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Hush-hush payload rides Atlas 5 rocket into orbit
Posted: April 10, 2014

Setting sail at mid-day on a marathon trip to orbit, an Atlas 5 rocket launched a classified spacecraft for the National Reconnaissance Office on Thursday.

Credit: Ben Cooper/
Igniting its main engine and four strap-on boosters at 1:45 p.m. EDT, the 20-story-tall rocket bolted skyward and arced over the Atlantic Ocean to the east.

The liftoff continued a string of fuel-and-launches for the Atlas, marking the 12th mission in a row to launch on the first countdown attempt.

It was a powerful display of over two million pounds of thrust for a version of the United Launch Alliance Atlas 5 used only once previously to launch NASA's Mars Science Laboratory rover Curiosity to the Red Planet.

Within four minutes, the rocket's nose cone was jettisoned and the now-familiar news blackout commenced for the rest of the vehicle's flight.

It would be over four hours later that a successful outcome was announced by ULA, marking the 116th consecutive successful Atlas launch in the past 20 years.

"We are honored to deliver this national security asset to orbit together with our customers the NRO Office of Space Launch and the Air Force," said Jim Sponnick, ULA vice president, Atlas and Delta Programs.

"Successfully launching two missions from two different coasts in just seven days is a testament to the team's one-launch-at-a-time focus and ULA's commitment to mission success and schedule reliability."

Space-watchers suspect this is a new eavesdropping spacecraft, a lighter version than previous satellites that needed the heft of a Delta 4-Heavy rocket to lift them into orbit.

"I believe that it will launch a new generation of geosynchronous orbit signals intelligence satellite," said Ted Molczan, a respected satellite observer.

"The NRO remains committed to maintaining its stellar record of acquisition and program successes, while also delivering a more capable, resilient, and affordable future NRO architecture to respond to emerging threats and dynamic mission needs," said NRO Director Betty Sapp.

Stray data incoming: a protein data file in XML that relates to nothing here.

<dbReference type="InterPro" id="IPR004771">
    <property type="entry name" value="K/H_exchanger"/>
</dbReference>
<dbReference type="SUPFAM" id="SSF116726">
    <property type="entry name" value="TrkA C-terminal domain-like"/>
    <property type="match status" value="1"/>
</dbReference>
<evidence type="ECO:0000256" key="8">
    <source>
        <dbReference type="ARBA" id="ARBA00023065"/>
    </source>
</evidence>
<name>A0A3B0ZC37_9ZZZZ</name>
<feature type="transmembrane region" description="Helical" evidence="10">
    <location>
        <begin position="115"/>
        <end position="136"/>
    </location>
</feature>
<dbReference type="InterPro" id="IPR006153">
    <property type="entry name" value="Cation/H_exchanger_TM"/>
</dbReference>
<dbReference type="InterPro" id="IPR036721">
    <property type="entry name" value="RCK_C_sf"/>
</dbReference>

The NRO operates optical and radar imaging satellites, the associated data relay platforms and various types of eavesdropping and naval surveillance spacecraft in support of the U.S. intelligence community.

"A real strength of the NRO is our ability to fuse multi- intelligence data to support warfighter intelligence needs. We have helped the warfighter visualize large volumes of data temporally and spatially, establishing patterns of life, identifying the unusual within a multitude of fused data sets, and integrating full motion video data with automated multi- intelligence tipping, cueing, and alerting capabilities," said Sapp.

"Our cutting-edge solutions combine GEOINT and SIGINT, and span the space, air, and ground operational domains to improve the warfighter's common operational picture and enhance his effectiveness in finding, fixing, and finishing targets."

The NRO has now launched seven times in the past two years using Atlas and Delta rockets.

"ULA's Atlas 5 and Delta 4 rockets are the most powerful and most reliable in the world. They are the only rockets that fully meet the unique and specialized needs of the national security community," said ULA CEO Michael Gass.

"Looking to the future, we are investing in new technology and concepts to make our products better and more affordable. We are investing internal funds to develop a capability to launch two GPS satellites at a time which will cut launch costs almost in half. ULA, along with our government customers, is reviewing every requirement and every process to eliminate any unnecessary or inefficient elements."

The next Atlas launch is planned for next month on another NRO flight from the Cape.